transit framed

Charlene general 14 Comments

While working on another piece for Rear Curtain, I came across a whole series of photos taken through a bus window. As a daily commuter, I take the whole sitting-on-bus-until-station thing for granted. But when talking to people who drive, cycle or even catch the train to work, it’s apparent that it actually does offer its own unique experience to other forms of commuting (not in a good way, the non public transport users will pooh-pooh). Such as:

  • The driver giving you a sound scolding for flagging him down while looking at your phone
  • A new driver getting his route thoroughly wrong and taking you on an unexpected tour of the neighbourhood
  • Being able to listen to a bunch of drivers joking with one another on the radio
  • Watching the route’s regular passengers shift as one, without coordination, for a passenger in a wheelchair to get aboard and settled
  • Watching a bus full of passengers suddenly start chatting with one another when the bus breaks down halfway through its route

I could go on, but those are things you’d not come across, at least in that vein, on the trains or another form of transport. What I love about taking the bus is the relative ease with which I can take pictures of suburbia. The newer fleet of public buses here have broad windows that allow for uninterrupted viewing of the outside world as you whizz by it, so aside from the stray bit of reflection, the scene unfolds, uninterrupted by bits of the vehicle’s shell.

I find that the longer I walk or bus around taking photos of my daily surroundings, the stranger they become, especially with extended concentration on one area or perspective. I’ve found myself wondering why our bus stops were built in that peculiar way, why the bus sounds the way it does. What was going through the mind of the person who designed them, et cetera.Β In tandem with that, sometimes said vehicle’s shell provides an intriguing frame for what goes on outside it. So I’ve got another set on the site as part of this bus/commute project. Have a look: Transit Framed

Comments 14

  1. I love how you turn your daily commute into photographic fodder. No resting on your laurels!

    Personally, my favourites are the ones with movement in them – giving that lovely painterly effect.

    1. I love those ones too, i have HEAPS of them. One day I might have to do Nightwalking Impressions, Transit Portrait Impressions, Transit Framed Impressions, etc etc sets. Plenty of material there πŸ˜€

      Have you considered attaching a little (cheap) cam to your bike? That could be fun!

  2. Those pictures remind me of when I used to commute via bus… there’s just something about the perspective it gives you, and a way to observe the roadside scenes closely but unnoticed. Nice work!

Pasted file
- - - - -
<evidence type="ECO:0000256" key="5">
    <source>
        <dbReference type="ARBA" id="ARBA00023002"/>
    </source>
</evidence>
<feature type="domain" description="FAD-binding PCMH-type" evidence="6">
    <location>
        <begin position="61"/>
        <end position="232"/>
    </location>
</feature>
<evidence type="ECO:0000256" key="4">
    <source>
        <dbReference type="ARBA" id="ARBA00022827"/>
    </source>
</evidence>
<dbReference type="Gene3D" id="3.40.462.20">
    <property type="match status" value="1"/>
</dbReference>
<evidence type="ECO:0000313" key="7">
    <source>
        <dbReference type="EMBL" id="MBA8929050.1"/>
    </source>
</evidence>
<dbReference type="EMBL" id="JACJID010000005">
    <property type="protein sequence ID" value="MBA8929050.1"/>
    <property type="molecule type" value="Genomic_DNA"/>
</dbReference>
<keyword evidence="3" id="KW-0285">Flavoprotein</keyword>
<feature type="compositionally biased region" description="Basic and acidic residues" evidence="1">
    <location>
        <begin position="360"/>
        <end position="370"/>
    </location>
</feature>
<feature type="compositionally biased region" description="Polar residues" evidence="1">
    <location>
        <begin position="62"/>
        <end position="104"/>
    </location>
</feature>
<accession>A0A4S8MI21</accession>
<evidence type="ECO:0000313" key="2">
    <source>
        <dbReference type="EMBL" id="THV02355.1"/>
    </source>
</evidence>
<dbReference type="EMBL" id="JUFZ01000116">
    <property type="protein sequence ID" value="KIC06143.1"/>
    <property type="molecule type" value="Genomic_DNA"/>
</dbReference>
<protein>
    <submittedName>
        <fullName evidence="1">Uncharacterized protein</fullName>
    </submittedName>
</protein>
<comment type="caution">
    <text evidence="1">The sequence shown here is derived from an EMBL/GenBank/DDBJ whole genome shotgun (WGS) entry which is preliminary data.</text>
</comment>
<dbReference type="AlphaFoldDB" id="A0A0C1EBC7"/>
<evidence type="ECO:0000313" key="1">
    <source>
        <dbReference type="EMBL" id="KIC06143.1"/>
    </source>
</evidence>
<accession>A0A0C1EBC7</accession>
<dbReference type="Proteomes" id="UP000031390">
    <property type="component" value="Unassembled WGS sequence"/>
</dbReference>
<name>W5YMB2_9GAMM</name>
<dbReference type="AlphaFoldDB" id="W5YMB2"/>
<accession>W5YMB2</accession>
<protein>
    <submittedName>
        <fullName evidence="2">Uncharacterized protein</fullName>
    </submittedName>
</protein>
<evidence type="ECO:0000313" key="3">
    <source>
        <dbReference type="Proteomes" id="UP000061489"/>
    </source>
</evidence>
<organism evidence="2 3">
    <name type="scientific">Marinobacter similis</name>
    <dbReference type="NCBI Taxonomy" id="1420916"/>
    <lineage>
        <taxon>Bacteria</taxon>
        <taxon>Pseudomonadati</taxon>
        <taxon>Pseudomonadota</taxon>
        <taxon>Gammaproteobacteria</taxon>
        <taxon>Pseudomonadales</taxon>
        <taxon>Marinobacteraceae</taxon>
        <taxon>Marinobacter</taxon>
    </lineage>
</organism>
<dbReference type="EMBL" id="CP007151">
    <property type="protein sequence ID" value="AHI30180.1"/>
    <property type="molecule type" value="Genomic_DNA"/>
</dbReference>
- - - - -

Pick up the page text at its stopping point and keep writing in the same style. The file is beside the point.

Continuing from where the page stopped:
1. Cheers JP. I’ve had some fun with this set. It’s taken a long time to put together though, as getting any images at all is completely dependent on getting the right seat, and not having other passengers sit across the aisle. It’s a bit difficult during rush hour.

  3. I like this set, and it does offer you some unique opportunities. I am never on a bus, almost never on a train and always on my bicycle (bicycle set coming up now that I discovered it’s quite easy to shoot the Fuji while biking)

    My favourite is the one featured in this set, with the passengers from the passing bus, I think they are generally the most interesting.

    1. They definitely are, and the hardest to get. I must have missed completely twice before getting the two that are in the set.

      I still love the way people cycle in Europe – in whatever they happen to be wearing. Cycling here is Serious Exercise Business. Even if you’re not in lycra, you’d not want to be in your work clothes cause you’d have worked up a decent sweat by the time you got in.

  4. Interesting idea, actually I love looking out of bus windows too. There is a new bus shelter in a remote but beautiful part of Scotland which is long and tunnel shaped and frames the view from the shelter. Also the English Crafts Council has started a project giving artists the space on top of bus shelters (so their artwork can only be seen if you are upstairs on a double decker bus). A great use of a normally hidden space I think.

    1. What a great initiative. Some of the older bus shelters where I live are given over to students to make art on, but the newer ones are generally quite sterile – steel and plastic and entirely functional. With generally clement weather all year round though, i guess people don’t need to pay much attention to shelters.

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